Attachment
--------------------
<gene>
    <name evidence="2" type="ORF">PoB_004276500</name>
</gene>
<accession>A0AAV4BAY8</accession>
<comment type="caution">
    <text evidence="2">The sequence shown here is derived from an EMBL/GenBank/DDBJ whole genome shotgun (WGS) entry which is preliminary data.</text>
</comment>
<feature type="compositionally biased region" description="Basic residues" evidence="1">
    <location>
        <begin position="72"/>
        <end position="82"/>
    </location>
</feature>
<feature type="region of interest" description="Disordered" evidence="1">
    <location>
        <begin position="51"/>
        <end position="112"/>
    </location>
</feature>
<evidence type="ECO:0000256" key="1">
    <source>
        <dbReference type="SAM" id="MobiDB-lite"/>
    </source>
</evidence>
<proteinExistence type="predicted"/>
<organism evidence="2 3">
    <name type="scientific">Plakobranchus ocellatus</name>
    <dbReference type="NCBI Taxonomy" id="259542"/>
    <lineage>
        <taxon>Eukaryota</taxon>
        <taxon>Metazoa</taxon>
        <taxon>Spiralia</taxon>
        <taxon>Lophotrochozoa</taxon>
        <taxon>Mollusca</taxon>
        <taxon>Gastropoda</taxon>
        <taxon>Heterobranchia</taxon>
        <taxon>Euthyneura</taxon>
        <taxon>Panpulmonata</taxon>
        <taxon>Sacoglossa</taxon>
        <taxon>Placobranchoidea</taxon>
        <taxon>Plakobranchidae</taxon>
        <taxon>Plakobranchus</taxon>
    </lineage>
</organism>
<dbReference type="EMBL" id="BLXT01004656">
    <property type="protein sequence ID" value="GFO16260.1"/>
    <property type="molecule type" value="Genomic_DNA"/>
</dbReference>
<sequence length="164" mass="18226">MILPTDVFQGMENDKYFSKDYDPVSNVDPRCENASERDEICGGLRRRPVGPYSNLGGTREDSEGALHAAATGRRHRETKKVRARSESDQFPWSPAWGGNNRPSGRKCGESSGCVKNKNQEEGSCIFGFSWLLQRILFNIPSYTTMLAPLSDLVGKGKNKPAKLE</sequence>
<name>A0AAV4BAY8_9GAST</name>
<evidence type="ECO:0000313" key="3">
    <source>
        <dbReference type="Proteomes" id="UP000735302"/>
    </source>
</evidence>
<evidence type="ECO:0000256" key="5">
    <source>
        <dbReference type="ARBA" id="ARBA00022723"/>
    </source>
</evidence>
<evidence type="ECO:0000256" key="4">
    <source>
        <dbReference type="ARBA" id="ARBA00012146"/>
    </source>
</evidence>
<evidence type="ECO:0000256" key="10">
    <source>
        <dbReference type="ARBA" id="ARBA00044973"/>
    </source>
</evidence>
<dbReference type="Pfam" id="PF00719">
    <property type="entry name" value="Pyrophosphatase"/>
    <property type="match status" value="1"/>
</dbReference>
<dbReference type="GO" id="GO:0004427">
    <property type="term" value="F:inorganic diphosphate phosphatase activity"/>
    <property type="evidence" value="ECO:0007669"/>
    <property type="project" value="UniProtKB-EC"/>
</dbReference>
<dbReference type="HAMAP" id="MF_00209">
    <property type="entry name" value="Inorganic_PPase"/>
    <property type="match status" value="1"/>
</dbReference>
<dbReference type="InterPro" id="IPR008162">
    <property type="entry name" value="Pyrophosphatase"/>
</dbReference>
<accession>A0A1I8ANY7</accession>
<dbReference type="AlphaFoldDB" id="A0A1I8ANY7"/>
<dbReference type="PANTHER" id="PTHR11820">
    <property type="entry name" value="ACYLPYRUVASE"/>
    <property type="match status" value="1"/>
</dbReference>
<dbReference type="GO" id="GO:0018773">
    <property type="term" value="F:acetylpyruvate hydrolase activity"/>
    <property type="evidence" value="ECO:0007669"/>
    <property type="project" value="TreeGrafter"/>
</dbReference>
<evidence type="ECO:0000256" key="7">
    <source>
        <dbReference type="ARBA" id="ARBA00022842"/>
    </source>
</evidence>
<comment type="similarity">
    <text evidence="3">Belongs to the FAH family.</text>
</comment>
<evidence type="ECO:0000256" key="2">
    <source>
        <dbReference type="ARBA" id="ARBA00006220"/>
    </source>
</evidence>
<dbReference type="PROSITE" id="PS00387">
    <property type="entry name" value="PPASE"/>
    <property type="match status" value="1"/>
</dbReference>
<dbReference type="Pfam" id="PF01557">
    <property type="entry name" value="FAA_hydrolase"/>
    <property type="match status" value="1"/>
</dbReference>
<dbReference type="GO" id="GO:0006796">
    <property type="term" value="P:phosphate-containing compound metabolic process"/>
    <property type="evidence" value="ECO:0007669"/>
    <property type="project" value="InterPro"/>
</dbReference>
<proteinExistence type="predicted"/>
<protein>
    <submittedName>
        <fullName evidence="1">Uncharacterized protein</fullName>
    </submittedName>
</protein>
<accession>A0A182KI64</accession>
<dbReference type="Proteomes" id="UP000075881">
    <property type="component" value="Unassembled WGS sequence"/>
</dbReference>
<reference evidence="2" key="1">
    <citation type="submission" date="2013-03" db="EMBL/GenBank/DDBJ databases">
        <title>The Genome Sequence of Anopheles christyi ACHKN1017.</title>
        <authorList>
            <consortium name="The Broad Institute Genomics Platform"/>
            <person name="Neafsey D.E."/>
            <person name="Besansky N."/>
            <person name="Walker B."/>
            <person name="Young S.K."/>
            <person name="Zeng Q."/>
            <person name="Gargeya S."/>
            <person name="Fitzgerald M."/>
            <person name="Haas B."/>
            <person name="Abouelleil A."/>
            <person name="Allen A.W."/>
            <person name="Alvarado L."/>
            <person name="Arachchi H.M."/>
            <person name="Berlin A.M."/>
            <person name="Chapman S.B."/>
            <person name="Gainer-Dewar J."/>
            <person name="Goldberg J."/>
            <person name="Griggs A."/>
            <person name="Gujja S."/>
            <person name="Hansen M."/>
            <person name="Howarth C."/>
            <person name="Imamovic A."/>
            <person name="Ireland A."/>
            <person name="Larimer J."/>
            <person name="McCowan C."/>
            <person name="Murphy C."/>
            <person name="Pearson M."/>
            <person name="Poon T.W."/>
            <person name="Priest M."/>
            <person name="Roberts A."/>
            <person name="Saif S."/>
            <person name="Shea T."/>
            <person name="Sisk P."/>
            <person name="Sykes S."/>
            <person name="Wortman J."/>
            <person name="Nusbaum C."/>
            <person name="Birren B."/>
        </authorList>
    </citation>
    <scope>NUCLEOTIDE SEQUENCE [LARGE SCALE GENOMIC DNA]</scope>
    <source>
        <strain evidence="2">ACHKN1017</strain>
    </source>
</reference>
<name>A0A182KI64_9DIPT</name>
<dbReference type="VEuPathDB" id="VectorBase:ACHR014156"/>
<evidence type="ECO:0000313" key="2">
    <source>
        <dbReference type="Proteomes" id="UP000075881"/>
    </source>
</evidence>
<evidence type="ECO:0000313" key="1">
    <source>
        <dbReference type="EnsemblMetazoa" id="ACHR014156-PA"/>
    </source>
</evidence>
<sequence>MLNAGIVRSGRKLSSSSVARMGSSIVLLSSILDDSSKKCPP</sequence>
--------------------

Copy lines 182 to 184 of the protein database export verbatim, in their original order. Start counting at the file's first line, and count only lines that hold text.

<name>A0A182KI64_9DIPT</name>
<dbReference type="VEuPathDB" id="VectorBase:ACHR014156"/>
<evidence type="ECO:0000313" key="2">